The business of US diplomacy in Angola

LUANDA. On 7 November, an MD-11 aircraft arrived from Houston, Texas, marking the maiden flight of the Houston Express shuttle service.
Sonair, a subsidiary of the Angolan oil company, Sonangol, struck the deal with World Airways, a US carrier which has become the first airline to provide direct air services from north America to Angola.
Sitting on board the aircraft was Paul Hare, famous for his rÿle as US special representative for the Angolan peace process (1993-1998) and author of Angola's Last Best Chance for Peace, published in 1998. Now, he is enjoying a less public position as executive director of the US/Angola chamber of commerce. Hare, like Edmund DeJarnette, the first US ambassador here and Hare's predecessor at the chamber of commerce, has played an important rÿle in getting the Houston service off the ground.
President of Sonair, Mateus Neto, says, 'I can't deny that there was a certain support. The intervention of De Jarnette was extremely  important.'
Hare and DeJarnette are among a long list of US diplomats involved in Angola who have turned their hand from diplomacy to business.
Witney Schneidman, special aide to assistant secretary of state for African affairs, Susan Rice, is, according to his official profile, 'enhancing  America's commercial and economic engagement throughout sub-Saharan Africa' among other responsibilities. Schneidman, or Dr Schneidman as he is sometimes known, was senior vice-president at Samuels International Associates Incorporated. Samuels is officially 'a consulting firm for international trade and investment', however many observers say it is a lobbying group which represents the MPLA party.
At the time of Schneidman's appointment to the state department, some congressional staffers queried his new position given his former rÿle at Samuels. 'The State department assured the staffers that Witney would not work on the Angola dossier,' a source explained recently.
Clearly that assurance is no longer is force. Schneidman makes regular trips to Angola every year. He has also received support from his former college tutor, Dr Gerald Bender, now based at the University of Southern
Bender has maintained a strong interest in Angola throughout his career - he visits the country several times a year and is thought to be very close to the ruling MPLA.
He has worked as a consultant for oil companies in Angola including a brief spell this year with BP/Amoco thanks to another prominent protÿgÿ of his, Shawn McCormick, who took up his post at BP/Amoco after working at the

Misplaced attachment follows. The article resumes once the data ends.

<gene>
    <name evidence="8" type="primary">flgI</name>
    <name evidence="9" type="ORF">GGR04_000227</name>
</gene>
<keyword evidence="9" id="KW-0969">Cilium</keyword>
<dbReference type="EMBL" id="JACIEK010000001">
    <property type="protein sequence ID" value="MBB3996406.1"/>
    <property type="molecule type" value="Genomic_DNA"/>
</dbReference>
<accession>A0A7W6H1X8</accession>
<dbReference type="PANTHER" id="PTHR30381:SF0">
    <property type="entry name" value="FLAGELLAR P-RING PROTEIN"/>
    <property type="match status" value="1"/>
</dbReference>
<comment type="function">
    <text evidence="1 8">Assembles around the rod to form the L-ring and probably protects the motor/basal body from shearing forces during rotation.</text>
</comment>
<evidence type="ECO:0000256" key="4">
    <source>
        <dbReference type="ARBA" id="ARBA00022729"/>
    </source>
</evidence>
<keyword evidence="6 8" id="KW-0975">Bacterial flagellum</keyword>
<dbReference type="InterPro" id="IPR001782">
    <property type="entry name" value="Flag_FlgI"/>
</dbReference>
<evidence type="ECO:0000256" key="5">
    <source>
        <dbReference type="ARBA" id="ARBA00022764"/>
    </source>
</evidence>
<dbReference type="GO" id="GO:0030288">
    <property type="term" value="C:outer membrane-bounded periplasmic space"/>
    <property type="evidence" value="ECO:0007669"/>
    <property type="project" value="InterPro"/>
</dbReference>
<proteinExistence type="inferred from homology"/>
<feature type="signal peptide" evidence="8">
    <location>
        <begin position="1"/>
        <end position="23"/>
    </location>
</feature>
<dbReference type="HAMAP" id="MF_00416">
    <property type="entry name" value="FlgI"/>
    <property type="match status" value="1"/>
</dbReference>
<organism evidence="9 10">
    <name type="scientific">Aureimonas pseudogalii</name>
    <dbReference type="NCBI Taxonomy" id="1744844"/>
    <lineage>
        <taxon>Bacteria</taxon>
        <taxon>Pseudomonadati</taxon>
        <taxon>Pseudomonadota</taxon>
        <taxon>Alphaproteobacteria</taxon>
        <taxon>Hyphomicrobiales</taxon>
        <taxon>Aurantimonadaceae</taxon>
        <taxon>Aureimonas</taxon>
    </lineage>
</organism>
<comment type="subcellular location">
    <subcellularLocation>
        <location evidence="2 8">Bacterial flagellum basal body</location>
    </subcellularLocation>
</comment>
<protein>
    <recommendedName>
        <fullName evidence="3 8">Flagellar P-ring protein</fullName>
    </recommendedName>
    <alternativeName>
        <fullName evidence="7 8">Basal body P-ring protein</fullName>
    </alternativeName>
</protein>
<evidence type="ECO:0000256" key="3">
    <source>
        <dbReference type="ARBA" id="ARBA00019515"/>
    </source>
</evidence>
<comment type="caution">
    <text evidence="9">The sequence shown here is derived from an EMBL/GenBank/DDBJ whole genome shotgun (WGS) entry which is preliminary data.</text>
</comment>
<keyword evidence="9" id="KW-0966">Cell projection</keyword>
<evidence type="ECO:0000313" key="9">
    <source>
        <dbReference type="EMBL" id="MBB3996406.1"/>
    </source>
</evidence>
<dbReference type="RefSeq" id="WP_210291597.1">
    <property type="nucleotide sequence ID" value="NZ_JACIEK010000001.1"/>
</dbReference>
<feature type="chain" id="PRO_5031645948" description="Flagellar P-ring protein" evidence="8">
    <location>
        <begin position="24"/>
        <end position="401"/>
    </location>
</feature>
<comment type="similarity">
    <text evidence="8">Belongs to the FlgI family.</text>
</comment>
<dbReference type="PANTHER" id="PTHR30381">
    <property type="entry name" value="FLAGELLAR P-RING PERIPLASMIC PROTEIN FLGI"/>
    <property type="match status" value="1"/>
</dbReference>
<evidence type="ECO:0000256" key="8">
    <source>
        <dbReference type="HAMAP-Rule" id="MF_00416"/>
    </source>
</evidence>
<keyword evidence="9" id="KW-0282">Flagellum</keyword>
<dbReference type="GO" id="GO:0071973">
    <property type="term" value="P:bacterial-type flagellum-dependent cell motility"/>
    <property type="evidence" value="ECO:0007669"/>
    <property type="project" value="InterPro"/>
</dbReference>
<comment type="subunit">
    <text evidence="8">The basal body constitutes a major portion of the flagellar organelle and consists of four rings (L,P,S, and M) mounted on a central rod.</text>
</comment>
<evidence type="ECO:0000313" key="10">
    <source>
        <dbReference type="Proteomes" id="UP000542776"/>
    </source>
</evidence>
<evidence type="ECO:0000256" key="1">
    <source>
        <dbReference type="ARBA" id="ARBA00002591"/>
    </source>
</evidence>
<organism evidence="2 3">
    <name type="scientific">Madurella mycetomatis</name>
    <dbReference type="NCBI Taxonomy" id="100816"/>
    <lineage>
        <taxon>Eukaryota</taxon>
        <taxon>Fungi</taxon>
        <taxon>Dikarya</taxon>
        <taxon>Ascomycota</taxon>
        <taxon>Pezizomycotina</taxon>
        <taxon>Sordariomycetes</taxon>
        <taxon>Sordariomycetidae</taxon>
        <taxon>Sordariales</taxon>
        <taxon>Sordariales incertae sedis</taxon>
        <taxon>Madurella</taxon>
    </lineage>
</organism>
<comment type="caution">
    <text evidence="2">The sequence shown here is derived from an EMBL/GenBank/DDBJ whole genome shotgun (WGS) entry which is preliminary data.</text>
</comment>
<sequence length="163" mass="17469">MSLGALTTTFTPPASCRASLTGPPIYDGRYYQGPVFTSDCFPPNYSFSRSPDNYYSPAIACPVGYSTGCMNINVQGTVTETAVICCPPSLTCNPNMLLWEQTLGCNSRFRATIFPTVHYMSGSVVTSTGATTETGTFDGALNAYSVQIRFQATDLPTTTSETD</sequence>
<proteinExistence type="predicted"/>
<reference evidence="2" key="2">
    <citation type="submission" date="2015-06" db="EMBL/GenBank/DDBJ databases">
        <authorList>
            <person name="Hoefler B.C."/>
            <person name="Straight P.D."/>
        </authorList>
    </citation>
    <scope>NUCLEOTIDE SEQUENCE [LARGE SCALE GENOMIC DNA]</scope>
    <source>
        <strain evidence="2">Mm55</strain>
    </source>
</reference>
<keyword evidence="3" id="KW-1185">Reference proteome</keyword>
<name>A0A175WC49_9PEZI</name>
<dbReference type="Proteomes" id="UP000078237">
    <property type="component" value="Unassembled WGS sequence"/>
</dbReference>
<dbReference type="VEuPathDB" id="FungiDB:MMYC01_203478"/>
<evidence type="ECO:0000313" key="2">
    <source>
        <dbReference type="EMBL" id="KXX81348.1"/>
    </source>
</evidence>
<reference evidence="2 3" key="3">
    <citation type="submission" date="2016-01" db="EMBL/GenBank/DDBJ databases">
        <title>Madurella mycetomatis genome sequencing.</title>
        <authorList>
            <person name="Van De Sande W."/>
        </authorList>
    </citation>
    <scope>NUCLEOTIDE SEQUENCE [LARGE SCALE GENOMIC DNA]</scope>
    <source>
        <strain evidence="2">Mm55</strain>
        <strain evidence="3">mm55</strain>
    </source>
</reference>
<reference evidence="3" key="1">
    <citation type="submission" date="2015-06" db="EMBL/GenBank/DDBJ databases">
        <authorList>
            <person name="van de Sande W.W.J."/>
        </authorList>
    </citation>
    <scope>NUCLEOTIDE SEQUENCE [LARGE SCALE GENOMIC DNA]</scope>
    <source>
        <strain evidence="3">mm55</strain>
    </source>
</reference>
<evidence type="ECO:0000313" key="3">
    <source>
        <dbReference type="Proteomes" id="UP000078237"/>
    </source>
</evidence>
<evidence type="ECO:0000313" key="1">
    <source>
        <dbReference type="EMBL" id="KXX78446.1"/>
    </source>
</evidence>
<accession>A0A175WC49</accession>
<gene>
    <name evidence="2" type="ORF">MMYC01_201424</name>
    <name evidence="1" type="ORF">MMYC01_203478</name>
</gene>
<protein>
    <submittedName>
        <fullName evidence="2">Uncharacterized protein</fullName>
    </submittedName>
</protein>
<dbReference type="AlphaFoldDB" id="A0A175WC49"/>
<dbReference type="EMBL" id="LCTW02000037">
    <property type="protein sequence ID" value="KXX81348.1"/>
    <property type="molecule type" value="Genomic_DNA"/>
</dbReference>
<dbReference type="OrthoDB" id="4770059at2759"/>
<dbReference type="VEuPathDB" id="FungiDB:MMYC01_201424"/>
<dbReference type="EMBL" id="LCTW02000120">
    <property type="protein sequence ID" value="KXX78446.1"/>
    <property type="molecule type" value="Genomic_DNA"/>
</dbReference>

US national security council.
 Bender is widely admired by several embassies in Angola, including the US and Israeli offices here which, according to one observer in Luanda, 'hang on to his every word as if he were a demi-god'. He is also on the honorary  advisory council of the US-Angola chamber of commerce alongside Robert Cabelly who served as an aide to Chester Crocker. (Crocker was assistant secretary of state for African affairs for most of the 1980s..)
 Herman Cohen, another former assistant secretary of state for African affairs, has been described as 'another over-paid lobbyist for the MPLA' alongside Andrew Young, an 'historical' African American figure who once served as US ambassador to the UN. According to one diplomat, however, 'the two of them are a couple of has-beens'.
The US connection extends to Dick Cheney, the former defence minister and  also, until last July, chairman of the board and chief executive officer of Halliburton's, the oil service company with interests in Cabinda.
Cheney dropped the Halliburton position when he accepted George W. Bush 's  invitation to be his running mate.
 Not surprisingly, people became suspicious when Airscan gained the contract to provide air surveillance to Cabinda's borders: some said the facilitator was Cheney.
No wonder that the current US ambassador to Angola, Joseph Sullivan, is viewed with suspicion by some observers in Luanda. But the Americans are not  the only ones to have benefited handsomely from their Angola connections.
 John Flynn, a former British ambassador to the country (1990-93) and previously a chargÿ d'affaires for nine months in 1978 is now a consultant  to the US oil giant, Chevron.

Source: issue of "Africa Analysis"